“Yes ma’am” he said, only slightly amused. He was her most trusted aide and knew her better than most and respected her for the kind of leader he had seen her be – both on and off camera. He was the picture of an earnest youth, untainted by the cynicism that gnaws at us all.
After several minutes of silence, he venture, “Is there anything else I can do for you now?”
She sighed as she continued to replay that last meeting in her head – it had been possibly the most tense such she’d ever seen. They had pored over all the possible facts that had been gleaned, names, places, known entities, etc. Theories, anger and at times undue zeal and fear had eventually started to take over the meeting until she had slammed her fists into the table and forced a moment of silence. Eventually she had no choice but to order them to redirect every available resource to first try and follow and unravel as much of this web as they could do without alerting their enemies – whoever they were – and secondly to start assessing how best to shore up their own national interest and systems in a worst case scenario.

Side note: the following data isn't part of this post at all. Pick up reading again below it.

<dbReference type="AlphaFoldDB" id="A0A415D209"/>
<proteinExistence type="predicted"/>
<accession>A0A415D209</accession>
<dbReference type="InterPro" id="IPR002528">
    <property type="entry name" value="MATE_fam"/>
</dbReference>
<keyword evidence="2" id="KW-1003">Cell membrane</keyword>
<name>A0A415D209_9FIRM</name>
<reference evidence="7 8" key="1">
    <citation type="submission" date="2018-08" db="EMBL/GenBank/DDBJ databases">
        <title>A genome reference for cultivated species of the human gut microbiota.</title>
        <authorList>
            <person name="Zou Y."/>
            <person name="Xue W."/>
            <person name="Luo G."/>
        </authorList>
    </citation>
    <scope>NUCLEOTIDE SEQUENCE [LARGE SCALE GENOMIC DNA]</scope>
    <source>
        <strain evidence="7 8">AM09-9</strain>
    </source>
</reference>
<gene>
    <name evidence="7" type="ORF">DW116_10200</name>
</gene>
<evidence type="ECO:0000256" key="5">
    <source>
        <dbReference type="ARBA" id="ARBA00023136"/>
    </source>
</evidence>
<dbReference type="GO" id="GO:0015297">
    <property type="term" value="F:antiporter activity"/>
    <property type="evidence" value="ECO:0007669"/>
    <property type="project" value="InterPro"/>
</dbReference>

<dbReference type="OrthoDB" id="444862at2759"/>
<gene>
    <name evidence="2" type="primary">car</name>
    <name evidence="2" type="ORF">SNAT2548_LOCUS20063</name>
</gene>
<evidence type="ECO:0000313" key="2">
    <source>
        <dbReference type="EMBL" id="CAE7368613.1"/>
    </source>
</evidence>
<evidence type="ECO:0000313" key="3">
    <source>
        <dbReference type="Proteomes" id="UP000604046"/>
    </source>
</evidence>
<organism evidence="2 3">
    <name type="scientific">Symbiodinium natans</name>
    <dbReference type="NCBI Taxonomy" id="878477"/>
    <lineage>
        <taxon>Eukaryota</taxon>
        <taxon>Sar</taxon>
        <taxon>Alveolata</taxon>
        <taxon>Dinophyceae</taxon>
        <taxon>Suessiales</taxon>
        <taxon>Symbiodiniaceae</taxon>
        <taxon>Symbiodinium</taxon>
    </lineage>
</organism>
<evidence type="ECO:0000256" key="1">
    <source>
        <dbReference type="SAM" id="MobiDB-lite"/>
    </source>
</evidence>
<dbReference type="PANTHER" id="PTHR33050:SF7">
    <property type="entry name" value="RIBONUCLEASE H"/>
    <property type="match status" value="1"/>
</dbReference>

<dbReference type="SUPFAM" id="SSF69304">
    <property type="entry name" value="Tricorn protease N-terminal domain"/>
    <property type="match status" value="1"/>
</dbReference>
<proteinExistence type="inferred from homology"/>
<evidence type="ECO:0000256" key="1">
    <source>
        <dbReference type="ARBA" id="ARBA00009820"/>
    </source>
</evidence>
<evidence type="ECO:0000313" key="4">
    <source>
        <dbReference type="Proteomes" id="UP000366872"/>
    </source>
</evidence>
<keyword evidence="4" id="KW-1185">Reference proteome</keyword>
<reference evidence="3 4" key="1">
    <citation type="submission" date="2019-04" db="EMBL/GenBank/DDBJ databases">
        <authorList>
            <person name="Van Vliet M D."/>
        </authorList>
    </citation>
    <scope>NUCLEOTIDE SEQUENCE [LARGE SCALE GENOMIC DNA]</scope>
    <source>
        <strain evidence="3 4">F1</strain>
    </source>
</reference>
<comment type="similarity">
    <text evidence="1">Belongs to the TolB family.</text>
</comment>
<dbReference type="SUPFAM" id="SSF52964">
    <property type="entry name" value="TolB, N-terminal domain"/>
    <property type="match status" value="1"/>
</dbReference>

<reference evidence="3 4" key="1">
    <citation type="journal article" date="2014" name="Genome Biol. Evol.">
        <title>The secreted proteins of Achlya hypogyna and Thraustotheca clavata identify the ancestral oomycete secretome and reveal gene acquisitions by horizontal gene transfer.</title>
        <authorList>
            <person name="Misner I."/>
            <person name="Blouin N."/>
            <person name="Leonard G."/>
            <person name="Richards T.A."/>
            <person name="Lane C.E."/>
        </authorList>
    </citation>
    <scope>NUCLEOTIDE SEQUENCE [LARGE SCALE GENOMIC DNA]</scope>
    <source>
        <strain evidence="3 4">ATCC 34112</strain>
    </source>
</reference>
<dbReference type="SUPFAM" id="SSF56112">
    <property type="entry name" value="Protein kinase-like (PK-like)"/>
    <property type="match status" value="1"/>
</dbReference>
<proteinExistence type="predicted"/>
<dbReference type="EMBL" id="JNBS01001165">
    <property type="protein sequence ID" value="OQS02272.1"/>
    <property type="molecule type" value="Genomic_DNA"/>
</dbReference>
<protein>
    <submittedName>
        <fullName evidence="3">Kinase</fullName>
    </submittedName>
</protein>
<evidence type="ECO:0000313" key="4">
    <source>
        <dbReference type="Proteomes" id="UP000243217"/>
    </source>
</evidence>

Sometimes she felt like they were all on a real highway to hell in overdrive.
Finally she said, “Just clear my morning and reschedule those meetings for the remainder of the week – national emergency matters, you know how to do this.”
“I understand.” he said and giving a brief bow, walked quickly and quietly out of the office, gingerly shutting the door behind him.
As she looked out the window at the once bountiful gardens outside that now suffered from poor repair and limited resources to spare for aesthetic purposes, she felt weary. She also felt a twinge of anger at the people they were after, people who just wanted to watch the world burn for petty ends like temporary power and riches or a mindless belief in something they couldn’t understand – with little or no regard for the innocents they hurt along the way. It was times like this she almost wished some part of the old world still existed where she could call in some high-ranking spiritual figures, make them open their myth kits and conjure a story to suit her purposes that the people would take as the word of God.
But then again, if she did such things, how would she be any better than the people she and her people were trying to stand up against?